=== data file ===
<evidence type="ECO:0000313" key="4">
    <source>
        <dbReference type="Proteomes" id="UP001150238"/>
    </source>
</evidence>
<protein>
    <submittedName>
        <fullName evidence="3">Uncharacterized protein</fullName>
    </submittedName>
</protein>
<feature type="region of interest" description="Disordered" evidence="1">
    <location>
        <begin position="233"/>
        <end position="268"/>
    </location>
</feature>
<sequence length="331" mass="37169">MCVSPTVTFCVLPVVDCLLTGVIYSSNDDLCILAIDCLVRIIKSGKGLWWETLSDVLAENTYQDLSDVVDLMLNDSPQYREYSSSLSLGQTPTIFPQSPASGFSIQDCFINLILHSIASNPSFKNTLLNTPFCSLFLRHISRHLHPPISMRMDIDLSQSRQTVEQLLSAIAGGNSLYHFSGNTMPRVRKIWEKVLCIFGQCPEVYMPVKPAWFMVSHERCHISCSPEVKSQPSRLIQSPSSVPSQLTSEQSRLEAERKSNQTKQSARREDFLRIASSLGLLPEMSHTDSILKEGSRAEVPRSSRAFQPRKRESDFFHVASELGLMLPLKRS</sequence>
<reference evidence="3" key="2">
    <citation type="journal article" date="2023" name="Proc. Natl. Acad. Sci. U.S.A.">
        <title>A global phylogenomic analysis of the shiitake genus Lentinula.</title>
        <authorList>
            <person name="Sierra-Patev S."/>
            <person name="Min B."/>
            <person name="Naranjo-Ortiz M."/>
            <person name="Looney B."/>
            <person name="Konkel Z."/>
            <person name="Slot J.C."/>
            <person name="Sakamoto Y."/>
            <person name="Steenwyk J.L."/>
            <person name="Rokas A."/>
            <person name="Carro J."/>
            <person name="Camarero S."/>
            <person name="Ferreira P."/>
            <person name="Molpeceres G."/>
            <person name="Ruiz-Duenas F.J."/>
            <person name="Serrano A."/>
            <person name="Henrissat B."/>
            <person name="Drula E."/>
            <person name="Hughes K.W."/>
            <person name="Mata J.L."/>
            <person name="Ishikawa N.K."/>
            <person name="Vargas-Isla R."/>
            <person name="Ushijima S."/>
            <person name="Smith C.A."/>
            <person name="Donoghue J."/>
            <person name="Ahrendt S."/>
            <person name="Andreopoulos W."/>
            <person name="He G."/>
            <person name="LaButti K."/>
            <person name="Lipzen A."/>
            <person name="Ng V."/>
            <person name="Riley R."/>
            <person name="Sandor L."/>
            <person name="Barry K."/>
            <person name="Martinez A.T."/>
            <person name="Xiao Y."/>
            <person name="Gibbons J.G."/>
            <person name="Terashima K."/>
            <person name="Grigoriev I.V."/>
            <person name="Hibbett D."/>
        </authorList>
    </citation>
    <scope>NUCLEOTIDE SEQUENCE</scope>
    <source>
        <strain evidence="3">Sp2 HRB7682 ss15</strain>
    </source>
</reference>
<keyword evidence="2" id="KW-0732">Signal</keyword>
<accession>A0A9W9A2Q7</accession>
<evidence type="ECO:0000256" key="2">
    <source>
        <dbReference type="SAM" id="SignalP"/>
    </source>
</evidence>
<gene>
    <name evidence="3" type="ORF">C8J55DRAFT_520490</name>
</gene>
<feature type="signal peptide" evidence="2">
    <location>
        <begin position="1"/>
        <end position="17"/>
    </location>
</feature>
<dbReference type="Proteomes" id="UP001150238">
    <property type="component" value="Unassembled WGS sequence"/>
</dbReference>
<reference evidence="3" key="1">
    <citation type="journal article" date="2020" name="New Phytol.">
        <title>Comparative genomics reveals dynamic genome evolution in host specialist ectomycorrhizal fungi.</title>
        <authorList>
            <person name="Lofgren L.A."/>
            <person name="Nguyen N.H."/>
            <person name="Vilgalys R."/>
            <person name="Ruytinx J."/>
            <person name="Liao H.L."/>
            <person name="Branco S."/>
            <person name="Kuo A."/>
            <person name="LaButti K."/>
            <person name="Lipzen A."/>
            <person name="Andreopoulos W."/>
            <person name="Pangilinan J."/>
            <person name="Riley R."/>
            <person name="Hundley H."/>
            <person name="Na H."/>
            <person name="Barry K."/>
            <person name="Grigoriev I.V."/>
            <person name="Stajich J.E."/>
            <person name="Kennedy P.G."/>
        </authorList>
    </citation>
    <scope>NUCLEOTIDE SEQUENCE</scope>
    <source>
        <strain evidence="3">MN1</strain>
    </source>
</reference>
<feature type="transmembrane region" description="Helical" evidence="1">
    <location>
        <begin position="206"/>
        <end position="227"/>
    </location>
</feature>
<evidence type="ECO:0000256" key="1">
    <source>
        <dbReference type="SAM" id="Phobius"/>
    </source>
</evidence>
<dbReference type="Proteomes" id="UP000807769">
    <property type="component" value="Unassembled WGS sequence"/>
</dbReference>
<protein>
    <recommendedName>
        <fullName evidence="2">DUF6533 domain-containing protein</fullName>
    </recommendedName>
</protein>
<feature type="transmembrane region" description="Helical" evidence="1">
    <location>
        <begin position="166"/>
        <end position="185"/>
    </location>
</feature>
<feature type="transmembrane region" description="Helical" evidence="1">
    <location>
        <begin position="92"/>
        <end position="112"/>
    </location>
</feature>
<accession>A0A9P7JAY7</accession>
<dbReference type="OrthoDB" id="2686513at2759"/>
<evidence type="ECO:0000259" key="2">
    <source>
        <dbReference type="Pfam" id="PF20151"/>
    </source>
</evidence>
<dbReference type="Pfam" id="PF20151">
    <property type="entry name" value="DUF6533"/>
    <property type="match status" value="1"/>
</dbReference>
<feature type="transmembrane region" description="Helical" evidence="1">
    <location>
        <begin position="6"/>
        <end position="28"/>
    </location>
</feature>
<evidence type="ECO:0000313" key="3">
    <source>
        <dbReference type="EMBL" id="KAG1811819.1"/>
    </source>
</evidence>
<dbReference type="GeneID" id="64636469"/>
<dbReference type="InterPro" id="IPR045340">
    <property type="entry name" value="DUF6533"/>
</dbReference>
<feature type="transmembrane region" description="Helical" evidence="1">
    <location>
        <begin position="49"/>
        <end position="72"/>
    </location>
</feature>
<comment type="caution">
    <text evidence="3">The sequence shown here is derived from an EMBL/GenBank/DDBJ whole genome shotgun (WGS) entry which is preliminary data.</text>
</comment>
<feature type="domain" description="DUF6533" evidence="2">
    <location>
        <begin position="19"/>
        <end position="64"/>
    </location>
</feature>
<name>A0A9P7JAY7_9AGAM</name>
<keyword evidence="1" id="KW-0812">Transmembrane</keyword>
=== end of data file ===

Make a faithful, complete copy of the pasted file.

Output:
<evidence type="ECO:0000313" key="4">
    <source>
        <dbReference type="Proteomes" id="UP001150238"/>
    </source>
</evidence>
<protein>
    <submittedName>
        <fullName evidence="3">Uncharacterized protein</fullName>
    </submittedName>
</protein>
<feature type="region of interest" description="Disordered" evidence="1">
    <location>
        <begin position="233"/>
        <end position="268"/>
    </location>
</feature>
<sequence length="331" mass="37169">MCVSPTVTFCVLPVVDCLLTGVIYSSNDDLCILAIDCLVRIIKSGKGLWWETLSDVLAENTYQDLSDVVDLMLNDSPQYREYSSSLSLGQTPTIFPQSPASGFSIQDCFINLILHSIASNPSFKNTLLNTPFCSLFLRHISRHLHPPISMRMDIDLSQSRQTVEQLLSAIAGGNSLYHFSGNTMPRVRKIWEKVLCIFGQCPEVYMPVKPAWFMVSHERCHISCSPEVKSQPSRLIQSPSSVPSQLTSEQSRLEAERKSNQTKQSARREDFLRIASSLGLLPEMSHTDSILKEGSRAEVPRSSRAFQPRKRESDFFHVASELGLMLPLKRS</sequence>
<reference evidence="3" key="2">
    <citation type="journal article" date="2023" name="Proc. Natl. Acad. Sci. U.S.A.">
        <title>A global phylogenomic analysis of the shiitake genus Lentinula.</title>
        <authorList>
            <person name="Sierra-Patev S."/>
            <person name="Min B."/>
            <person name="Naranjo-Ortiz M."/>
            <person name="Looney B."/>
            <person name="Konkel Z."/>
            <person name="Slot J.C."/>
            <person name="Sakamoto Y."/>
            <person name="Steenwyk J.L."/>
            <person name="Rokas A."/>
            <person name="Carro J."/>
            <person name="Camarero S."/>
            <person name="Ferreira P."/>
            <person name="Molpeceres G."/>
            <person name="Ruiz-Duenas F.J."/>
            <person name="Serrano A."/>
            <person name="Henrissat B."/>
            <person name="Drula E."/>
            <person name="Hughes K.W."/>
            <person name="Mata J.L."/>
            <person name="Ishikawa N.K."/>
            <person name="Vargas-Isla R."/>
            <person name="Ushijima S."/>
            <person name="Smith C.A."/>
            <person name="Donoghue J."/>
            <person name="Ahrendt S."/>
            <person name="Andreopoulos W."/>
            <person name="He G."/>
            <person name="LaButti K."/>
            <person name="Lipzen A."/>
            <person name="Ng V."/>
            <person name="Riley R."/>
            <person name="Sandor L."/>
            <person name="Barry K."/>
            <person name="Martinez A.T."/>
            <person name="Xiao Y."/>
            <person name="Gibbons J.G."/>
            <person name="Terashima K."/>
            <person name="Grigoriev I.V."/>
            <person name="Hibbett D."/>
        </authorList>
    </citation>
    <scope>NUCLEOTIDE SEQUENCE</scope>
    <source>
        <strain evidence="3">Sp2 HRB7682 ss15</strain>
    </source>
</reference>
<keyword evidence="2" id="KW-0732">Signal</keyword>
<accession>A0A9W9A2Q7</accession>
<evidence type="ECO:0000256" key="2">
    <source>
        <dbReference type="SAM" id="SignalP"/>
    </source>
</evidence>
<gene>
    <name evidence="3" type="ORF">C8J55DRAFT_520490</name>
</gene>
<feature type="signal peptide" evidence="2">
    <location>
        <begin position="1"/>
        <end position="17"/>
    </location>
</feature>
<dbReference type="Proteomes" id="UP001150238">
    <property type="component" value="Unassembled WGS sequence"/>
</dbReference>
<reference evidence="3" key="1">
    <citation type="journal article" date="2020" name="New Phytol.">
        <title>Comparative genomics reveals dynamic genome evolution in host specialist ectomycorrhizal fungi.</title>
        <authorList>
            <person name="Lofgren L.A."/>
            <person name="Nguyen N.H."/>
            <person name="Vilgalys R."/>
            <person name="Ruytinx J."/>
            <person name="Liao H.L."/>
            <person name="Branco S."/>
            <person name="Kuo A."/>
            <person name="LaButti K."/>
            <person name="Lipzen A."/>
            <person name="Andreopoulos W."/>
            <person name="Pangilinan J."/>
            <person name="Riley R."/>
            <person name="Hundley H."/>
            <person name="Na H."/>
            <person name="Barry K."/>
            <person name="Grigoriev I.V."/>
            <person name="Stajich J.E."/>
            <person name="Kennedy P.G."/>
        </authorList>
    </citation>
    <scope>NUCLEOTIDE SEQUENCE</scope>
    <source>
        <strain evidence="3">MN1</strain>
    </source>
</reference>
<feature type="transmembrane region" description="Helical" evidence="1">
    <location>
        <begin position="206"/>
        <end position="227"/>
    </location>
</feature>
<evidence type="ECO:0000256" key="1">
    <source>
        <dbReference type="SAM" id="Phobius"/>
    </source>
</evidence>
<dbReference type="Proteomes" id="UP000807769">
    <property type="component" value="Unassembled WGS sequence"/>
</dbReference>
<protein>
    <recommendedName>
        <fullName evidence="2">DUF6533 domain-containing protein</fullName>
    </recommendedName>
</protein>
<feature type="transmembrane region" description="Helical" evidence="1">
    <location>
        <begin position="166"/>
        <end position="185"/>
    </location>
</feature>
<feature type="transmembrane region" description="Helical" evidence="1">
    <location>
        <begin position="92"/>
        <end position="112"/>
    </location>
</feature>
<accession>A0A9P7JAY7</accession>
<dbReference type="OrthoDB" id="2686513at2759"/>
<evidence type="ECO:0000259" key="2">
    <source>
        <dbReference type="Pfam" id="PF20151"/>
    </source>
</evidence>
<dbReference type="Pfam" id="PF20151">
    <property type="entry name" value="DUF6533"/>
    <property type="match status" value="1"/>
</dbReference>
<feature type="transmembrane region" description="Helical" evidence="1">
    <location>
        <begin position="6"/>
        <end position="28"/>
    </location>
</feature>
<evidence type="ECO:0000313" key="3">
    <source>
        <dbReference type="EMBL" id="KAG1811819.1"/>
    </source>
</evidence>
<dbReference type="GeneID" id="64636469"/>
<dbReference type="InterPro" id="IPR045340">
    <property type="entry name" value="DUF6533"/>
</dbReference>
<feature type="transmembrane region" description="Helical" evidence="1">
    <location>
        <begin position="49"/>
        <end position="72"/>
    </location>
</feature>
<comment type="caution">
    <text evidence="3">The sequence shown here is derived from an EMBL/GenBank/DDBJ whole genome shotgun (WGS) entry which is preliminary data.</text>
</comment>
<feature type="domain" description="DUF6533" evidence="2">
    <location>
        <begin position="19"/>
        <end position="64"/>
    </location>
</feature>
<name>A0A9P7JAY7_9AGAM</name>
<keyword evidence="1" id="KW-0812">Transmembrane</keyword>